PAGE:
In his third contribution Lord Bilimoria discusses the Erasmus Programme and its future in Britain after the transition period. He maintains that the Erasmus Programme has benefited thousands of British students and has made it affordable for students to travel and study abroad. He also notes that through the programme, Britain has emerged as one of the most attractive destinations for European Students. He goes on to question whether the government promises to maintain and protect all funding streams for EU projects in the UK. If not,  he seeks to understand whether the government will be inclined towards spending more money to implement a new programme in its place. He closed by reiterating the need to preserve the Erasmus programme for all to ensure that student’s futures are not taken away from them.

European Union (Withdrawal) Bill

30 April 2018

Lord Bilimoria:

My Lords, I support my noble friend Lord Clancarty on Amendment 60, and speak specifically on the Erasmus programme. I speak as a university chancellor and chair of the advisory board of the Cambridge Judge Business School. The Erasmus programme is 30 years old, and I ask the Minister whether we are to throw away 30 years of that wonderful initiative. Employers—I speak as one—value the Erasmus brand. Hundreds of thousands of British students have benefited from it.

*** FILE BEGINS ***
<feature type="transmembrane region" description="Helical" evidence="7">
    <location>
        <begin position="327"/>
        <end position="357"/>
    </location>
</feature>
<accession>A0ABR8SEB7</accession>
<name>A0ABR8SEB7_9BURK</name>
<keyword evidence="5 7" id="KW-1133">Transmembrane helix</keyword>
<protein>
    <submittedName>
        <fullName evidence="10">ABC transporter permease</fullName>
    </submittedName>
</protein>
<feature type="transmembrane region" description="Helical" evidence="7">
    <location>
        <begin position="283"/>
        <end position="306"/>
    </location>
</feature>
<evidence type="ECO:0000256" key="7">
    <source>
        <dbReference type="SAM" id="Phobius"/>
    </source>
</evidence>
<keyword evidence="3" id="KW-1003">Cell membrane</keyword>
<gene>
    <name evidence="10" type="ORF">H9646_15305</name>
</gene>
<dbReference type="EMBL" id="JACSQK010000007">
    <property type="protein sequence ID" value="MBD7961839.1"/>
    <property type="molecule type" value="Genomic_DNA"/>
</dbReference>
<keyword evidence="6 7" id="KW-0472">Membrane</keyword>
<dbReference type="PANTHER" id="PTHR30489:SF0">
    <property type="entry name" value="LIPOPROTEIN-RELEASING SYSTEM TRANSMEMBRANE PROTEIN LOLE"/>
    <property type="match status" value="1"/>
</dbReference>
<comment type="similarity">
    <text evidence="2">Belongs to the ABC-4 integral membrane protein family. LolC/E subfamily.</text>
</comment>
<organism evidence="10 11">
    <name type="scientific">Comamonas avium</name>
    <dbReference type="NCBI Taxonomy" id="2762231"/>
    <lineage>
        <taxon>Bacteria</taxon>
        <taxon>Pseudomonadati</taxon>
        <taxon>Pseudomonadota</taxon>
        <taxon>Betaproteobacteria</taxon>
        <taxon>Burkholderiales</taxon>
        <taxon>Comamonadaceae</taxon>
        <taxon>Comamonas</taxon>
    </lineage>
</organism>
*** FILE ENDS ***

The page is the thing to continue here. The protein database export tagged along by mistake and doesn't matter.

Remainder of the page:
Are we committing to staying in the Erasmus programme well beyond the transition period? Are we committing to it permanently? Otherwise, what happened in Switzerland could happen to us. When Switzerland voted to restrict EU migration, it was taken out of the Erasmus programme. It had to spend extra money to put a new programme in place. Do we want to go through all that?

The most important thing about the Erasmus programme is that it is for everybody. It covers a wide variety of subjects and involves 725,000 European students—a huge number—and Britain is one of the most attractive destinations. Will the Government keep their promise to maintain and protect all funding streams for EU projects in the UK? Most importantly, it enables students who would not otherwise be able to afford it to go and travel and study abroad.

I reiterate what has been said. This is about our youths—and when I speak to students around the country in schools and universities, 100% of them want to remain in the European Union. The least that we can do is to ensure that the Erasmus programme is open to them and not take their future away from them.

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